Tooth Loss’ Link to Ovarian Cancer

Many emerging studies and theories involving tooth loss and ovarian cancer have made people curious, confused, and worried. The developments of these researches are still going on and it would be too soon to jump on to any conclusions. This has also made a lot of women reflect and ask questions if they have the condition of having congenitally missing teeth called hypodontia. Before panicking and possibly getting stressed about this, women should read and stay updated on current findings that connect the dental condition and ovarian cancer.

One has to learn that hypodontia is a congenital condition where there are spaces that have no permanent teeth on them or having baby tooth that keeps hanging on where permanent teeth should have sprouted. The people suffering this condition have the type of smile that is definitely different from the usual. The genes that cause this condition have gone through a mutation that can be linked to ovarian cancer. The research is still inconclusive as it still going on. It would take more time and more subjects to support or contradict the information that we know now.

Ovarian cancer is often termed as a silent killer because it can go undetected up until it becomes severe. Most of the signs are brushed off by women experiencing them. This type of cancer starts from the ovaries. Like any cancer, early detection can help in the management and treatment of this condition but symptoms change and can be mistaken for other health problems. Early stages of ovarian cancer have faint to no pain so women tend to dismiss the thought of consulting Signs of early ovarian cancer may include bloating or swelling of the belly, weight loss, discomfort or pain in the pelvic area, frequent need to urinate, changes in your bowel movement, and feeling fool easily. The late stages are hard to treat that often lead to death. This condition can happen at any age but most of the women who have ovarian cancer are on their 50’s and like other cancers it can be passed on from one generation to the next.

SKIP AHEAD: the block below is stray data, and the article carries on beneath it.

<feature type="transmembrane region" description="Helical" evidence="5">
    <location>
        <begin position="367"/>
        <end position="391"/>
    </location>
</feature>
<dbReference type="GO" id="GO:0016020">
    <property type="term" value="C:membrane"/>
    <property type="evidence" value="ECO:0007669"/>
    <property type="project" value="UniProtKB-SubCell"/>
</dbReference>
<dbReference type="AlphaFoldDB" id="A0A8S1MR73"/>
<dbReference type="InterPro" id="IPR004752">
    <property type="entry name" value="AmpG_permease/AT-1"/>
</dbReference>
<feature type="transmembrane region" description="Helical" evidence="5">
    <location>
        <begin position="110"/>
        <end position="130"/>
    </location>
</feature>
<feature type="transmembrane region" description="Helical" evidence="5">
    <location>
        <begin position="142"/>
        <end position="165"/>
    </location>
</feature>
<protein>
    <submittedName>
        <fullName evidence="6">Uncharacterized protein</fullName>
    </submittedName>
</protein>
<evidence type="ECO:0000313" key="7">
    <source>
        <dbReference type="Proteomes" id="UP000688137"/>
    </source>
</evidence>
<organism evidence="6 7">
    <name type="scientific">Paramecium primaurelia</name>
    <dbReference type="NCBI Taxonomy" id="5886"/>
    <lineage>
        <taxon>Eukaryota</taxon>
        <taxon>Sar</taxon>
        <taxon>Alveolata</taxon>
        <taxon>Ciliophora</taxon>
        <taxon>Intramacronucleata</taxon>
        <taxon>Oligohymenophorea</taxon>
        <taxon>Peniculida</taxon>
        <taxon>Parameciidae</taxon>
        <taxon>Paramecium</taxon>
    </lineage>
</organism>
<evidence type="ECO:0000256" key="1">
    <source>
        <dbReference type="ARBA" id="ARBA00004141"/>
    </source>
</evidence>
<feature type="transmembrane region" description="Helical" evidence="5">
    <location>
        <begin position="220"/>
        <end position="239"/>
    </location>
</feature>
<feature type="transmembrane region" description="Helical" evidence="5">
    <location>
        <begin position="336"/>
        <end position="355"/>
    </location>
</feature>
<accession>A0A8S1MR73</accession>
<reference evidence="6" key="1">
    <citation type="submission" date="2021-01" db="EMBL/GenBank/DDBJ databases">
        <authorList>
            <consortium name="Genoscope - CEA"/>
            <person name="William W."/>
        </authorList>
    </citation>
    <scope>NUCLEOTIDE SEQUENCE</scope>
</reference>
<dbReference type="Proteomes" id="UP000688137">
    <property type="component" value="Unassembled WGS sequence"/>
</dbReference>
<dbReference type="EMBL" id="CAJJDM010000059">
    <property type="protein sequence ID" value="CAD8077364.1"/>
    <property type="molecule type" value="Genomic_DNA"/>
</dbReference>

Even if more people suffering from hypodontia have been diagnosed with ovarian cancer, the search for facts about the link of both conditions still continue. You have to speak to your doctor if you are experiencing any of the symptoms of ovarian cancer whether you have hypodontia or not.  The best way to address any health problem is to pinpoint the particulars of what you are experiencing or feeling to make them aware of your concerns. You can also inform your doctor of family members who have had ovarian cancer to know if you are at risk.

Doctors can provide nutritious lists of foods that will alleviate ovarian cancer. They, too, often suggest that patients undergo tests and physical examinations as some symptoms can be misleading or can be mistaken for other conditions. There is still no apparatus or machine that can identify the presence of ovarian cancer up to this day but the future is promising.